The stromatolites in the shallow waters of Shark’s Bay, Australia are built by colonies of cyanobacteria.
Credit: University of Wisconsin-Madison.
In finding answers to the mystery of the origin of life, scientists may not have to dig too deep. New research is shedding light on shallower waters as a possible location for where life on Earth began.
Hydrothermal vents have been a focus of origin of life studies ever since the first one was discovered in 1977. These were mainly deep vents that averaged 2,100 meters [1.3 miles] down on the ocean floor. The hot gasses emanating from the center of the Earth through these vents could reach temperatures greater than 300 degrees Celsius.
These high temperatures caused some scientists to reject the possibility that life originated at deep sea hydrothermal vents, since organic molecules are unstable at such high temperatures.
In a paper published in the November issue of the journal Astrobiology, scientists point to shallow hydrothermal vents, at depths of 200 meters [656 feet] or less, as a possible location where the first signs of life emerged.
“Shallow water hydrothermal vents have been dismissed,” says lead author Marcelo Guzman, origins of life postdoctoral fellow at the School of Engineering and Applied Sciences and Department of Earth and Planetary Sciences at Harvard University. “There are plenty of shallow hydrothermal thermal vents but they have been studied less.”
The shallow depth makes it possible for the sun’s energy to reach the vents. Depths of 200 meters or less consist of the “photic zone,” regions of the ocean through which sunlight can penetrate, providing the required energy for chemical reactions. Sunlight is completely filtered out at depths beyond 200 meters. Temperature is also a factor.
“Shallow hydrothermal water systems are more temperate,” says Guzman.
In shallow hydrothermal vents, temperatures range from 10 to 96 degrees Celsius, much milder than those of deep hydrothermal vents.
Shallow hydrothermal vents aren’t that common today, but they were probably more prevalent about four billion years ago when the Earth’s mantle had just cooled enough to form. There may have been less water on Earth at that time as well, since many scientists believe a majority of Earth’s water was delivered after formation, by asteroids and comets.
The earliest examples of ancient life are stromatolites – pillars of rock created by microbial mat colonies. Stromatolites are rare today, but usually form in shallow water. It would be a case of straight-forward evolution if the ancient stromatolites formed in the same environment where life itself was born.
Starting the Cycle
Scientists who study the origin of life tend to fall into one of two camps – geneticists or metabolists. Proponents of the "metabolism first" view believe that complex chemical reactions provided the environment from which a genetic system developed. The supporters of the "genetics first" theory argue that replicating polymers came first and made way for metabolism through evolution.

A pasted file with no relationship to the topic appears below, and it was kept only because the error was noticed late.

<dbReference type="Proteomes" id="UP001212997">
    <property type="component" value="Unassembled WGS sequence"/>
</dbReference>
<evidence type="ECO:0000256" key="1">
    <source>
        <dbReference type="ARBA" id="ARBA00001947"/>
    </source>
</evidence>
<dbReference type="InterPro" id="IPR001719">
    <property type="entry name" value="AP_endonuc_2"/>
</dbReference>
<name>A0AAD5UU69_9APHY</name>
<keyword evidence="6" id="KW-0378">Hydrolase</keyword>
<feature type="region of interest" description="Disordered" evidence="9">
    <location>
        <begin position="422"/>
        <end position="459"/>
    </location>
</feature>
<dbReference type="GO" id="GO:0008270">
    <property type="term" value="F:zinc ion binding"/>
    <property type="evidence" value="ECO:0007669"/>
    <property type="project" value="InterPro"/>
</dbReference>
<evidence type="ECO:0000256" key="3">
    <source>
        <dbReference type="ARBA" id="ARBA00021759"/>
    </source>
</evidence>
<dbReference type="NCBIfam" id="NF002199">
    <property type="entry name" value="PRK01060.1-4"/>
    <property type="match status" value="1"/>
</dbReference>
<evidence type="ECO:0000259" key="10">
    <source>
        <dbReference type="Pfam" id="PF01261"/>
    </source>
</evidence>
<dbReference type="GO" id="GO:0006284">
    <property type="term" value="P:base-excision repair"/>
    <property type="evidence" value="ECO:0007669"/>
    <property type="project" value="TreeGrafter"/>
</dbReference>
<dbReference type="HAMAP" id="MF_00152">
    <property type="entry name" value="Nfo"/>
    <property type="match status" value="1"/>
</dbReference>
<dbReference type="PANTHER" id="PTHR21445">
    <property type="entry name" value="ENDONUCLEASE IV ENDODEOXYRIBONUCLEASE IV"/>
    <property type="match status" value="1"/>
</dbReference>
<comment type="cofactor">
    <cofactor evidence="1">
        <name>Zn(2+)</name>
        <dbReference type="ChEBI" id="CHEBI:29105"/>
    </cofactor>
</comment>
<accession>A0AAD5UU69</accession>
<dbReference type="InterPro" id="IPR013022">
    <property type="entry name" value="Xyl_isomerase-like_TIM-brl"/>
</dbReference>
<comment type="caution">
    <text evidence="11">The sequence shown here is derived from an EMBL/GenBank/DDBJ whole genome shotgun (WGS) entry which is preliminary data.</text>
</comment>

Though Guzman promotes the "metabolism first" perspective, he also believes there were "several mechanisms happening simultaneously, and the first original cell had both genetics and metabolism."
Assuming that is true, there are three requirements for a primitive metabolism: energy, a mineral catalyst and a perpetuating chemical cycle.
The energy for the shallow hydrothermal environment would have been provided by sunlight and the temperate heat of the vents. The mineral catalysts would have been part of the rocks that made up the vent structures. The perpetuating chemical reaction that Guzman and his colleague, Scot Martin, imagine to have existed on early Earth is the reverse Krebs cycle (also called the reductive tricarboxylic acid (rTCA) cycle or the reductive citric acid cycle), which uses carbon dioxide and water to make carbon compounds.
Even though the Krebs cycle is one of the most basic cycles life can use to “fix” carbon, Guzman says, it is still complex because specific enzymes work during each step. Guzman does not believe that enzymes existed before life originated, and therefore the Krebs cycle most likely evolved from something even more primitive.
“We're talking about prebiotic metabolism,” Guzman says. “Maybe metabolites in the environment allowed the first cells to have the chemistry they needed to run. Maybe in the first cell, a mineral catalyzed certain reactions.”
Guzman and Martin tried to chemically replicate the Krebs cycle – that is, without enzymes playing a role. They experimented with the semi-conducting mineral zinc sulfide as the catalyst. But iron, cadmium and manganese can also be used, says Guzman. Using a “colloidal suspension” (a chemical mixture in which a solid is suspended in a liquid) of zinc sulfide and sodium sulfide and exposing it to UV light, the research team was able to reproduce about 70 percent of the cycle.
“The inevitability of certain compounds appearing again and again kind of links to what people have been thinking about – the core metabolism as being the essential starting point,” says George Cody, senior research scientist at the Carnegie Institution of Washington.
Cody says he views this research study very favorably, and even though the finding is “not a quantum leap” in this area of research, “it’s an interesting bit of chemistry,” he says.
“It’s a set of experiments that other people aren’t doing,” Cody says. “It highlights how much work needs to be done. There are many different environments where one can simulate experiments, but there's a lot more to the story than just that. One has to link reliable chemistry with geochemical reality.”
In future research, Guzman hopes to be able to accurately simulate the chemical conditions of a hydrothermal vent in the lab.
Leslie Mullen contributed additional reporting for this article.